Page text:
DNA-Based Human Individual Identification and DNA Paternity, Maternity, or Parentage Testing
The human body is composed of trillions of cells. DNA is the hereditary or genetic material located in every cell throughout the human body. We can generate an individual-specific genetic identity (Genetic ID) from the contents of DNA present in a person’s cells. Hence, every human has a unique DNA-based Genetic ID (also called DNA profile) that remains constant throughout life and can be used for human individual identification.
This unique individual-specific DNA profile is generated in a specialist laboratory by a process called DNA typing or DNA testing, using DNA extracted from cells (e.g., buccal cells) of an individual. Nowadays, 24 genetic markers present in the DNA of an individual are used to produce the individual’s DNA profile.
The unique individual-specific DNA profiles generated from different individuals can also be used for the following purposes:
- To give parents peace of mind over the biological identity of their baby conceived using in-vitro fertilization (IVF) by providing evidence that confirms that the biological father and mother are the sperm and egg donors, respectively (i.e., DNA parentage testing, the most definitive and irrefutable proof of parentage).
- To confirm whether two individuals are related to one another by providing evidence that a person is, or is not, the biological parent (father or mother) of a child (i.e., DNA paternity or maternity testing).
- To confirm whether three individuals are related to one another by providing evidence that a person is, or is not, the biological child of two adult individuals (i.e., DNA parentage testing).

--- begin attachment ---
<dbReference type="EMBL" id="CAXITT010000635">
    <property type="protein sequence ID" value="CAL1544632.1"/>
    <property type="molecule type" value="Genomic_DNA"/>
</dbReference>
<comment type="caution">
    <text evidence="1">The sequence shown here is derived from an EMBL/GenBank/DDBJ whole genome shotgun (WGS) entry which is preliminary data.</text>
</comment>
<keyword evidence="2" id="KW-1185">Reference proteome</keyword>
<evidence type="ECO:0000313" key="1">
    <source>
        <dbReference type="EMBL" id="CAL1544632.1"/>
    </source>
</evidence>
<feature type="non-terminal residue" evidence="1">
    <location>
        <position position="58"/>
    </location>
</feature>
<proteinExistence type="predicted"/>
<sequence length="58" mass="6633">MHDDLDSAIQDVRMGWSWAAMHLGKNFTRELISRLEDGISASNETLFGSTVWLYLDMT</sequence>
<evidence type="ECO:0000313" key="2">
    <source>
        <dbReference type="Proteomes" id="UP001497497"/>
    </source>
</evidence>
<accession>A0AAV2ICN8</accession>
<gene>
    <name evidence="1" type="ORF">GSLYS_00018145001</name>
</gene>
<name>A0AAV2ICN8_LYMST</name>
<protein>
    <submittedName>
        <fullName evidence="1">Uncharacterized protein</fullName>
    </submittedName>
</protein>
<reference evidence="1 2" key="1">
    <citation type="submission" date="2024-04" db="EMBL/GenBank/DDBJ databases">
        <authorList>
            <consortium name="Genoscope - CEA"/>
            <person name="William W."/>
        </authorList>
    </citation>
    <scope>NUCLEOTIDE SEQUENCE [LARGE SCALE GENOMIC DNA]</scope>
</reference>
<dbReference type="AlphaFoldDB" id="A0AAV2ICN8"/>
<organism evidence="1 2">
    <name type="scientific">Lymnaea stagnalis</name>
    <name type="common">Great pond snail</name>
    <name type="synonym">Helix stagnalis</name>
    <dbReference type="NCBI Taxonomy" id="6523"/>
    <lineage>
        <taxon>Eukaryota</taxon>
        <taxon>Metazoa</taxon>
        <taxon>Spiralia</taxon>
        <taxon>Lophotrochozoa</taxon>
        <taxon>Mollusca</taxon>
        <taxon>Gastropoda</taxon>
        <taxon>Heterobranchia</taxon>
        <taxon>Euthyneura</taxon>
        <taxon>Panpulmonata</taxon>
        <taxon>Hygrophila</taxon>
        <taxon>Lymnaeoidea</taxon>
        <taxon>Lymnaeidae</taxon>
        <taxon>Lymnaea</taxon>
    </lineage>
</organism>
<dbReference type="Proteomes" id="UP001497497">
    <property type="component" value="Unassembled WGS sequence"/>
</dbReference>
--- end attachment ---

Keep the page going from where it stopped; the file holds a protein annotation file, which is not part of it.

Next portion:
- To provide evidence to resolve or prevent hospital newborn mix ups (which could happen in hospital maternity wards) by unequivocally identifying the biological parents of a newborn.
- To provide evidence to identify the remains of one or more victims of a disaster or to match human remains of victims of a disaster to biological relatives (i.e., DNA typing for individual identification).
- To provide evidence to identify lost and found persons or to link a lost and found person with his or her biological relatives (i.e., DNA typing for individual identification)
- To provide evidence of family or kinship relationship (especially father-mother-son/daughter relationship) for immigration application or purpose (i.e., Immigration DNA testing)
- To provide evidence of family relationship to settle inheritance and estate dispute (especially when a person has died intestate, i.e., without a will) (i.e., Inheritance or estate DNA testing).
- To provide positive or negative evidence of paternity in relation to matters concerning child custody and child support in a divorce (i.e., Child custody or child support DNA testing).
GE is helmed by molecular geneticist Dr Koh Chong Lek, PhD (London), DIC, FASc, who has almost 50 years of experience in genetics, molecular biology, and biotechnology. He has pioneered DNA-based human identification or DNA typing in Malaysia since 1992. He was the first Malaysian scientist to provide DNA typing service for human identification and parentage testing. He and his team members used DNA typing to (a) confirm the identities of several victims of the Highland Towers collapse in Kuala Lumpur in 1993 and (b) identify nine badly burnt victims of the MAS Fokker 50 plane crash in Tawau, Sabah, in 1995.